Gakuenji is one of the temples on the Chugoku 33 temple kannon pilgrimage as well as the Izumo 33 temple Kannon pilgrimage. It is also located on the Chugoku Nature Trail.


The name Gakuenji means "crocodile pool" and refers to the pool at the base of the waterfall behind which is built a small temple. Legend has it that Benkei stayed at Gakuenji for a long time and performed ablutions under the falls.

Legend says that the founder of Gakuenji, the priest Chishun Shonin, accidentally dropped something into the pool and a crocodile popped up and returned it to him.

Saturday, August 28, 2010

Matarajin Shrine


Matarajin Shrine is located next to the main hall in Gakuen-Ji Temple, though the shrine originally stood behind Izumo Taisha.

It was dismantled and carried up into the mountains probably in the 16th Century.


Matarajin ( or Madarajin or Madarashin) was brought back from China in the 9th Century by the Tendai monk Ennin as a protector of the Amida Sutra, and so has strong links with Tendai. Gakuen-Ji is a Tendai temple.


Attached to the front of the shrine is a buddhist building that houses 2 statues. The building is opened once every 33 years.


Some old statues of Matarajin have 3 heads, Dakiniten, Shoten, and Benzaiten.

Dakiniten is one of the constituent influences on the kami Inari, and next to Matarjin Shrien is a small Inari shrine.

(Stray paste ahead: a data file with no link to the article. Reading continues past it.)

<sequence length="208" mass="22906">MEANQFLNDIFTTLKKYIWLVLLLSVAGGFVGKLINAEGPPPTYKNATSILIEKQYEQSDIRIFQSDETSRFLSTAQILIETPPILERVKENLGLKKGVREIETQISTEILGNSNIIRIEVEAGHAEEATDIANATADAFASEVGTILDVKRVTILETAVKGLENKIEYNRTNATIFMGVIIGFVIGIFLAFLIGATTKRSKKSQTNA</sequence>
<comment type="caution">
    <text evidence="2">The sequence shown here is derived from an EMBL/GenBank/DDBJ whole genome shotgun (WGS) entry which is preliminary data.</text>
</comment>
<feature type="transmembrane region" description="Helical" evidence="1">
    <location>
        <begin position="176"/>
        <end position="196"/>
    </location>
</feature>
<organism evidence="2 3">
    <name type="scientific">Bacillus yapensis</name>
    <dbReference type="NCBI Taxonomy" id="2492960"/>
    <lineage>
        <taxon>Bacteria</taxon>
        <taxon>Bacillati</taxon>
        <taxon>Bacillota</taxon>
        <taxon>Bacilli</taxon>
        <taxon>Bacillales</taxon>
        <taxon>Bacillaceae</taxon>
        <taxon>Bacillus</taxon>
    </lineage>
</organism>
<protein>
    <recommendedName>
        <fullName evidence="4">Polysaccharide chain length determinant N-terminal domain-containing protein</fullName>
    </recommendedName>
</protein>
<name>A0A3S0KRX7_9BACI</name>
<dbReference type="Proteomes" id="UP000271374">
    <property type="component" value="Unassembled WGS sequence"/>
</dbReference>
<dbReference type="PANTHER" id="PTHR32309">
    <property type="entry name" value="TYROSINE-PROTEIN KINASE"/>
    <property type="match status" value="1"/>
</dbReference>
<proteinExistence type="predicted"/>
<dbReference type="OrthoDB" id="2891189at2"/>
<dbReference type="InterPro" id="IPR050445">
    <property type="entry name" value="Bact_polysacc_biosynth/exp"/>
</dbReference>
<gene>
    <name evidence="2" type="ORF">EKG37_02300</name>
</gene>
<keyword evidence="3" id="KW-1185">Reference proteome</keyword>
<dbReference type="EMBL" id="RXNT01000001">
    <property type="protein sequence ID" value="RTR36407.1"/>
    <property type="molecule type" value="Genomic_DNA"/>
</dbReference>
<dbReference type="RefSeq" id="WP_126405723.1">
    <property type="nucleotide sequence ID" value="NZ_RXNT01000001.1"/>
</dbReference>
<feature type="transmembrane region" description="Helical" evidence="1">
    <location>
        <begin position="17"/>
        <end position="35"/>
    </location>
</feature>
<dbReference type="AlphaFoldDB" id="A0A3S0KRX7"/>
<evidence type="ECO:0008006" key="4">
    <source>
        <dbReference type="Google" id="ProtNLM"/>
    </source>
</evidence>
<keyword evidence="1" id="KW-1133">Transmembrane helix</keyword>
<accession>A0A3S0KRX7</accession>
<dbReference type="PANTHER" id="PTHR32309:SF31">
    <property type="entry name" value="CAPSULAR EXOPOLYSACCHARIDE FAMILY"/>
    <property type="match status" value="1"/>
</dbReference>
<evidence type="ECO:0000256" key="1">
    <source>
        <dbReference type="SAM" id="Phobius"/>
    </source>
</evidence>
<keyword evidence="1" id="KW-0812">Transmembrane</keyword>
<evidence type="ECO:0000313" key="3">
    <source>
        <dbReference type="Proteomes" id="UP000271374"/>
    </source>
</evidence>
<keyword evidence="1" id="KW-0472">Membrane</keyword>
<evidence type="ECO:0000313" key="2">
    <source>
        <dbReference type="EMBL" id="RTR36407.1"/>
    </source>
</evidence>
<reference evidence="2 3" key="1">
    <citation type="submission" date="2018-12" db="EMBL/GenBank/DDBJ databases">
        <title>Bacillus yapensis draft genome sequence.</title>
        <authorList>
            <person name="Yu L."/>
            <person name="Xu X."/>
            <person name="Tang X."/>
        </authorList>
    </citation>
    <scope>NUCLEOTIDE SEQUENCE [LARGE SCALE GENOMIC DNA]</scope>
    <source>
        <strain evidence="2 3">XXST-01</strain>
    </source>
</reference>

Wednesday, December 23, 2009

The Emperor didn't sleep here.

Today is a National Holiday in Japan in celebration of the Emperor's birthday. Actually his correct title is "Tenno" which translates as "heavenly Sovereign", but when the Japanese came to translate the word into English they chose "emperor" as China had an emperor and Japan wasn't going to be outdone by the Chinese.


The new government of Japan in 1868 had the task of molding a unified nation out of the many seperate domains that had existed up till then, and the chose the new emperor as the symbol of the new nation. Problem was that the vast majority of Japanese had no idea who or what the emperor was. Part of the solution they come up with was for the Meiji Emperor to travel the length and breadth of the country on a series of Grand Tours. Like much of the "Imperial traditions" that were invented around this time it was based on the traditions of European royalty.


So all over Japan local authorities scrambled to build suitable accomadation for the Emperor.

Above is located in the grounds of Matsue castle and was built in 1903. Now it houses a local history museum, the Kyodokan.

The Emperor never did stay there.


The Gobenden is now located underneath the castle hill in Hamada. It was constructed in 1907 in case the Meiji Emperor visited Hamada.
He didn't.
The Crown Prince Yoshihito, the future Emperor Taisho, did stay here for a couple of days however.


On a related note, this is the Goseimon at Gakuen-ji temple. It's a gate that is only used by members of the imperial family. The current Crown Prince, Naruhito, used it a couple of years ago.

Wednesday, November 18, 2009

A muted Fall at Gakuen-Ji


I had to go up to Izumo on Monday so I dropped by Gakuen-Ji on my way back.


The fall colors were only just starting, and it was cloudy, so it was a more muted display rather than vivid.


Gakuen-Ji is, I think, my favorite temple. Nestled in the mountains to the north of Izumo Taisha, the temple is actually older than Izumo Taisha.


Except for the last couple of weeks in November when the place gets inundated with busloads of visitors, Gakuen-ji is usually empty.